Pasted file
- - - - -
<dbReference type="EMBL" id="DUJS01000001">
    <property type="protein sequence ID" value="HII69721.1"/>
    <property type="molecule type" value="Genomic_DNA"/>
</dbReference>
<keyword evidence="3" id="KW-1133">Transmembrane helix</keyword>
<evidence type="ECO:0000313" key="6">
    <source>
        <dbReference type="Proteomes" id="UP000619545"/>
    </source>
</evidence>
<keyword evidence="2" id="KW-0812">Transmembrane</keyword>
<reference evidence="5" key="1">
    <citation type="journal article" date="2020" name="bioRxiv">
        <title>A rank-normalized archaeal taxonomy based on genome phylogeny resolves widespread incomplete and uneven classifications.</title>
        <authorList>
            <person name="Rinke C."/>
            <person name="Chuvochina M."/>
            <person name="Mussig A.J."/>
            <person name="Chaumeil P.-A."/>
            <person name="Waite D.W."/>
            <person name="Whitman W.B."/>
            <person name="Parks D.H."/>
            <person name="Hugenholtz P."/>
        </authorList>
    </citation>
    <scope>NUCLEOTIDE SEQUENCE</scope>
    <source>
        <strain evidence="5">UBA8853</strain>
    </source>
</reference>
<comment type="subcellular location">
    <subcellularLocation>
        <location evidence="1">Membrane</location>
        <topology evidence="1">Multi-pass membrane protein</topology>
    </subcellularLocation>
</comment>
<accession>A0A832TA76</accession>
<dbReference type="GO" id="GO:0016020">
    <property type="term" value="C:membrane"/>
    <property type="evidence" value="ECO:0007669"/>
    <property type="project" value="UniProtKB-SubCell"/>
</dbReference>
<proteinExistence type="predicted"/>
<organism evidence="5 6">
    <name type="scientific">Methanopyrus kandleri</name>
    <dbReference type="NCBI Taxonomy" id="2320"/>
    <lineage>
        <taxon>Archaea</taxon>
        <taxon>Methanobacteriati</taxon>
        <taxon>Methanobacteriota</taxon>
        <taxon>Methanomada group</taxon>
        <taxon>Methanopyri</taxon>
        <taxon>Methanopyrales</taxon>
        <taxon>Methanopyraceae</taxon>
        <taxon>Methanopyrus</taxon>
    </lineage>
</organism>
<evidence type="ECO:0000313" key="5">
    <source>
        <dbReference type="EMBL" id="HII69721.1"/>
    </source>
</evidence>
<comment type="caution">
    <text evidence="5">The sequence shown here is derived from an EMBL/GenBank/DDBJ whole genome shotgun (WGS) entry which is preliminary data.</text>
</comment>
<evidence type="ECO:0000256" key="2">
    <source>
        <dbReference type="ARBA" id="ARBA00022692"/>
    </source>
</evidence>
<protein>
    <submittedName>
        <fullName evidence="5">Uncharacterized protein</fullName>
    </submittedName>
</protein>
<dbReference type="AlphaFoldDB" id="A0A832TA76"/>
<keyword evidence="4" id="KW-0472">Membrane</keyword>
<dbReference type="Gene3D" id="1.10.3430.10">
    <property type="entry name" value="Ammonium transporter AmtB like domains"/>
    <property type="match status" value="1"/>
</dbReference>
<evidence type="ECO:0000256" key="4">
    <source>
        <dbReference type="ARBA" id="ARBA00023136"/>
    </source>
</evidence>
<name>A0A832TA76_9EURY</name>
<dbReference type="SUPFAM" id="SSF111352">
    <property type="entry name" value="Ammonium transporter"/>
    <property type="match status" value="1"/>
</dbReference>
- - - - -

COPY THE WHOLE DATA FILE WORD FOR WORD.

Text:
<dbReference type="EMBL" id="DUJS01000001">
    <property type="protein sequence ID" value="HII69721.1"/>
    <property type="molecule type" value="Genomic_DNA"/>
</dbReference>
<keyword evidence="3" id="KW-1133">Transmembrane helix</keyword>
<evidence type="ECO:0000313" key="6">
    <source>
        <dbReference type="Proteomes" id="UP000619545"/>
    </source>
</evidence>
<keyword evidence="2" id="KW-0812">Transmembrane</keyword>
<reference evidence="5" key="1">
    <citation type="journal article" date="2020" name="bioRxiv">
        <title>A rank-normalized archaeal taxonomy based on genome phylogeny resolves widespread incomplete and uneven classifications.</title>
        <authorList>
            <person name="Rinke C."/>
            <person name="Chuvochina M."/>
            <person name="Mussig A.J."/>
            <person name="Chaumeil P.-A."/>
            <person name="Waite D.W."/>
            <person name="Whitman W.B."/>
            <person name="Parks D.H."/>
            <person name="Hugenholtz P."/>
        </authorList>
    </citation>
    <scope>NUCLEOTIDE SEQUENCE</scope>
    <source>
        <strain evidence="5">UBA8853</strain>
    </source>
</reference>
<comment type="subcellular location">
    <subcellularLocation>
        <location evidence="1">Membrane</location>
        <topology evidence="1">Multi-pass membrane protein</topology>
    </subcellularLocation>
</comment>
<accession>A0A832TA76</accession>
<dbReference type="GO" id="GO:0016020">
    <property type="term" value="C:membrane"/>
    <property type="evidence" value="ECO:0007669"/>
    <property type="project" value="UniProtKB-SubCell"/>
</dbReference>
<proteinExistence type="predicted"/>
<organism evidence="5 6">
    <name type="scientific">Methanopyrus kandleri</name>
    <dbReference type="NCBI Taxonomy" id="2320"/>
    <lineage>
        <taxon>Archaea</taxon>
        <taxon>Methanobacteriati</taxon>
        <taxon>Methanobacteriota</taxon>
        <taxon>Methanomada group</taxon>
        <taxon>Methanopyri</taxon>
        <taxon>Methanopyrales</taxon>
        <taxon>Methanopyraceae</taxon>
        <taxon>Methanopyrus</taxon>
    </lineage>
</organism>
<evidence type="ECO:0000313" key="5">
    <source>
        <dbReference type="EMBL" id="HII69721.1"/>
    </source>
</evidence>
<comment type="caution">
    <text evidence="5">The sequence shown here is derived from an EMBL/GenBank/DDBJ whole genome shotgun (WGS) entry which is preliminary data.</text>
</comment>
<evidence type="ECO:0000256" key="2">
    <source>
        <dbReference type="ARBA" id="ARBA00022692"/>
    </source>
</evidence>
<protein>
    <submittedName>
        <fullName evidence="5">Uncharacterized protein</fullName>
    </submittedName>
</protein>
<dbReference type="AlphaFoldDB" id="A0A832TA76"/>
<keyword evidence="4" id="KW-0472">Membrane</keyword>
<dbReference type="Gene3D" id="1.10.3430.10">
    <property type="entry name" value="Ammonium transporter AmtB like domains"/>
    <property type="match status" value="1"/>
</dbReference>
<evidence type="ECO:0000256" key="4">
    <source>
        <dbReference type="ARBA" id="ARBA00023136"/>
    </source>
</evidence>
<name>A0A832TA76_9EURY</name>
<dbReference type="SUPFAM" id="SSF111352">
    <property type="entry name" value="Ammonium transporter"/>
    <property type="match status" value="1"/>
</dbReference>